Approximately 4,000 Firefighters, police officers, EMT’s and other emergency response personnel rushed to the site of the attacks on September 11th. At that point, the magnitude of the situation and the need to rescue as many people as quickly as possible, superceded any thoughts about respirators, protective clothing, etc. First responders worked tirelessly at the site, and were able to recover 11 people from the wreckage the day after the attacks. Firefighters worked for months to extinguish fires that burned through the Ground Zero site for approximately five months after the attacks. First Responders worked tirelessly in this site of pulverized toxic materials, breathing in large amounts of the toxic dust in the process. Along with asbestos and other fibrous materials, much of the dust in the pile and throughout the city consisted of pulverized cement, making it very alkaline. Experts have compared the alkalinity of the dust to that of liquid drain cleaner, which would burn and cause severe damage to the lungs if inhaled. Some experts have stated that approximately 70% of first responders and rescue workers have presented with illnesses directly related to their exposure at Ground Zero, many of them disabling.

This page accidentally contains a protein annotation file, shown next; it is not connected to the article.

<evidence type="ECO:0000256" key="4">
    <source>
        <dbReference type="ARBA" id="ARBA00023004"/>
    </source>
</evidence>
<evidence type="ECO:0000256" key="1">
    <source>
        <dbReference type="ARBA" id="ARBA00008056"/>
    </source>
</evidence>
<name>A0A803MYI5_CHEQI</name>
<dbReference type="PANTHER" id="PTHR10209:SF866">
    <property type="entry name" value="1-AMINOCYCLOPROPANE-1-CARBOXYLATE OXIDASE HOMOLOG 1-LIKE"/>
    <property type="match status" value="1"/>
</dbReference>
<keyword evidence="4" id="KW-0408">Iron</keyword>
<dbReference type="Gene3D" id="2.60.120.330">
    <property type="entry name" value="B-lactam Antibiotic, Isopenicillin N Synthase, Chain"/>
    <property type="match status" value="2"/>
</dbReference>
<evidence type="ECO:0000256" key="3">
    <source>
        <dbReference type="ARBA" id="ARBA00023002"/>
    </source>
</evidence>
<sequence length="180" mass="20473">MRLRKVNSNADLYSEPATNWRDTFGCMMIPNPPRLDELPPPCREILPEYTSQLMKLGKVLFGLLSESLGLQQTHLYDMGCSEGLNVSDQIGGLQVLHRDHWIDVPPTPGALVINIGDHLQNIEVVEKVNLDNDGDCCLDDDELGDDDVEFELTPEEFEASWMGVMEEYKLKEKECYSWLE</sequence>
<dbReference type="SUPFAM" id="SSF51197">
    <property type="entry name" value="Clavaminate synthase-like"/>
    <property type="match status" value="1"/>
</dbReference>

Ground Zero Clean-up Crews

Cleanup crews worked for months to clear the Ground Zero site. For the most part, clean-up crew included many truck drivers, transporting the waste off-site to landfills and other disposal facilities. Although they were directly exposed to the dust and toxins on the pile, clean up crews may not have been in possession of respirators and other protective gear, and some may not have been aware of the potential threat posed by the materials they were working with.

Community Residents and Employees